DISCUSSION

Both tumor microenvironment and its constituents have an extremely important role in carcinogenesis and in tumor progression. The interaction of neoplastic and of endothelial cells and the extracellular matrix with the cells of the immune system and also with other elements have been carefully analyzed for their contribution as putative molecular targeted (antiangiogenic) therapies[14]. However, the mechanisms that drive the pathogenesis and evolution of neoplasms are far from being understood. In colorectal neoplasm, nervous elements from the tumor microenvironment seem to play an important role. Regarding, for example, perineural invasion, Liebl et al[15], in a study that included 673 patients diagnosed with colorectal cancer, concluded that nerve invasion influences in a negative way the survival of the patients with colorectal cancer. However, it is not known if the nervous elements intervene first in the neuro-neoplastic chain, or if this role belongs to neoplastic cells both at the colorectal level and in other localizations of the neoplastic process.

In our study, we approached the neuro-neoplastic interrelationships in colorectal adenocarcinoma, both as a structural characterization (by showing the changes of the ENS) and as an indirect functional characterization (by analyzing the expression of B2A receptors).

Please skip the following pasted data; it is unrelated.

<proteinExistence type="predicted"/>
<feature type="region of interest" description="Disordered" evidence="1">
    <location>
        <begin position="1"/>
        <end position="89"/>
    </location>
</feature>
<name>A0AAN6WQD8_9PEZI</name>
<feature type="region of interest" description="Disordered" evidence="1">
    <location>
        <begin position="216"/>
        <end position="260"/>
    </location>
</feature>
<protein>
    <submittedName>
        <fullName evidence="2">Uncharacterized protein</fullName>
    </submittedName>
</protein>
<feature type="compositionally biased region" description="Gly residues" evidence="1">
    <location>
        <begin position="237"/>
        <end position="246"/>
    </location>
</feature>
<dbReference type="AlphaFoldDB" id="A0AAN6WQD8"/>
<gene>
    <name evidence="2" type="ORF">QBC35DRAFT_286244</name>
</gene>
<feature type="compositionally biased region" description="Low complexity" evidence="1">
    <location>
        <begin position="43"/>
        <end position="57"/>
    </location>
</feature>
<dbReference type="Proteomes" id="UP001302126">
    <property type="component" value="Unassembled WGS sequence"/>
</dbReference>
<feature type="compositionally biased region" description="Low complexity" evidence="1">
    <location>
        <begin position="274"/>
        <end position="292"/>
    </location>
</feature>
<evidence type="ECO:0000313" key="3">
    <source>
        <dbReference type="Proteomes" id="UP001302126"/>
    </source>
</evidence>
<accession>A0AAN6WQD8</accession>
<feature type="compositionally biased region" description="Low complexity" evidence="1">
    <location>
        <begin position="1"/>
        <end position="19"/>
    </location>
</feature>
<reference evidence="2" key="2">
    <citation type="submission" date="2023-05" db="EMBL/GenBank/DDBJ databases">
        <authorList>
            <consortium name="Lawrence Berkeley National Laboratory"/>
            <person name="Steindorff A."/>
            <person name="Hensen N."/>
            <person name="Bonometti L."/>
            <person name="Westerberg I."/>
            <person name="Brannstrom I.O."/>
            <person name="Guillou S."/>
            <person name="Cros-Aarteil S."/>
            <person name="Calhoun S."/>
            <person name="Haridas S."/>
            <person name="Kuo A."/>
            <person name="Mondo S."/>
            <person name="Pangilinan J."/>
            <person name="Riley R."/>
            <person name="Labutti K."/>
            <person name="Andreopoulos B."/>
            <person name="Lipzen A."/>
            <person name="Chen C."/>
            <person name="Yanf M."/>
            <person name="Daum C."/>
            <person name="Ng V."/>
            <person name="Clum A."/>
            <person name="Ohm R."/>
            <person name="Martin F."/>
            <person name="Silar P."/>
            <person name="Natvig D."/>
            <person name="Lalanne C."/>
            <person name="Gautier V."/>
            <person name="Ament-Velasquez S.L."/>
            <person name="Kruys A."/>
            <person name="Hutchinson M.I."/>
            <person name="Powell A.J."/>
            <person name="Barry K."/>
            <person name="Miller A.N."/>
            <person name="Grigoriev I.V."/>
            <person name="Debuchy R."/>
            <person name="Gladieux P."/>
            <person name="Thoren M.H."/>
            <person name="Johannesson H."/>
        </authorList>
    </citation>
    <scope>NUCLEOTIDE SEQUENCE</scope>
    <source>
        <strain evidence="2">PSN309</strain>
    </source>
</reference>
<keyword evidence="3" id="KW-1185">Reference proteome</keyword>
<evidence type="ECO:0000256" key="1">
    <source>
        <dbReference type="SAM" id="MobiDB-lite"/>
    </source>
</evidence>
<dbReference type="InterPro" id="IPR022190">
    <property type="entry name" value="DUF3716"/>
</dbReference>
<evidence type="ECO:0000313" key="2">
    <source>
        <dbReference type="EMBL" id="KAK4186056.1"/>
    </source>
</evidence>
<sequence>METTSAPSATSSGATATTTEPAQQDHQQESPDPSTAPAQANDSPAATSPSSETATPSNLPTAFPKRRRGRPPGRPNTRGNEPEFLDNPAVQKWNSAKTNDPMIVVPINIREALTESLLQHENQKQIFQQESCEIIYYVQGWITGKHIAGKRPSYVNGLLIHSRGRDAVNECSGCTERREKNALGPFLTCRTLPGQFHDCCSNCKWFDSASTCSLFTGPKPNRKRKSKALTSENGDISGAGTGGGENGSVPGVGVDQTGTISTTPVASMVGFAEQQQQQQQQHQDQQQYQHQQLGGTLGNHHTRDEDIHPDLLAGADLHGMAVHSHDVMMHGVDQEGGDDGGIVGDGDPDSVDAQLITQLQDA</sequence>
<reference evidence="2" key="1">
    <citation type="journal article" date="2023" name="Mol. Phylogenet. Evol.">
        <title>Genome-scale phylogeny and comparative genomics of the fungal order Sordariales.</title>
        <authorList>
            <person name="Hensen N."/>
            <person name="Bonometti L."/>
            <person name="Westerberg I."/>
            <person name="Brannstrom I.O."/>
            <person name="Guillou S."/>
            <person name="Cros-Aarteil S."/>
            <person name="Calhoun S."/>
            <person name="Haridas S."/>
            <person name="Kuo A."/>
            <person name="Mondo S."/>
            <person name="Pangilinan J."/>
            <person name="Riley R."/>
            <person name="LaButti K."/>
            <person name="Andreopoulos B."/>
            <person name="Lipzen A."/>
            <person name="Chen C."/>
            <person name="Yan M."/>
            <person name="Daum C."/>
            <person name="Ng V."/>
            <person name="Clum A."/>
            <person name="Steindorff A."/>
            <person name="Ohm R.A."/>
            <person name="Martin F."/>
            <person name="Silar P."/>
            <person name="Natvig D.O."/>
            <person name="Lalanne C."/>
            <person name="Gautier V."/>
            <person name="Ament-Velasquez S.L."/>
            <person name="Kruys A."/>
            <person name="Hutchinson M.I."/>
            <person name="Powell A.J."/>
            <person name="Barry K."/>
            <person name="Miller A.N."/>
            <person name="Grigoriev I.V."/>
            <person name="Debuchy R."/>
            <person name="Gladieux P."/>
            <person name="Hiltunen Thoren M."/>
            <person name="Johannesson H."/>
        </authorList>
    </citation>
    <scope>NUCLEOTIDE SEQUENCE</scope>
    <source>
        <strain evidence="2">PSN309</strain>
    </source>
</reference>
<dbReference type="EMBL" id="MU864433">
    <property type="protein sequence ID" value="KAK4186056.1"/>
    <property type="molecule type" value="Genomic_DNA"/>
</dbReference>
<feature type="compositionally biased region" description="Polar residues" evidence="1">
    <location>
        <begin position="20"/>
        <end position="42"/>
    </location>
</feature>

Regarding the morphology of the ENS, we found a decrease of the relative area, both for Auerbach and Meissner plexuses, with the increase of the tumor grading and on the other hand, an increase of the relative area of other nervous elements that could not be stratified in the Meissner plexus or in the Auerbach plexus with the tumor grading. A study from 2004 showed that degenerative changes of the intrinsic neurons of the digestive tract cause either direct proportional variation between the size of nervous ganglions and tumor invasion and also an inverse proportional variation with the expression of synaptophysin in the enteric neurons of the colon[16]. However, Godlewski showed that enteric nervous elements were not found in solid colorectal tumors, a finding which in fact supports some symptoms of patients with colorectal carcinoma[17]. Kozlowska et al[18] recently discovered that atrophy of the myenteric plexus takes place in the immediate vicinity of the colorectal neoplasm, leading to a decrease both in the size of the nervous ganglia and also in the number of neurons per plexus, in comparison with the nervous plexuses located at a distance from the tumor advancing edge, but this atrophy did not occur in the submucosal plexus. The atrophy of the myenteric plexus is most probably not caused by apoptosis, as both the extrinsic pathway of apoptosis activation via caspase 8 (CASP8) and the intrinsic pathway via activation of the caspase 3 (CASP3) are not different between the myenteric plexuses situated in the immediate vicinity of the colorectal neoplasm and those which are located at a distance from this process[18]. Many of the symptoms specific to colorectal cancer, such as change in bowel habit, flatulence, bloating and mucus discharge, constipation due to the alteration of the peristalsis, abdominal pain and others[19] can be explained by the structural alterations of the ENS, highlighted both in our study as well as in the studies mentioned above.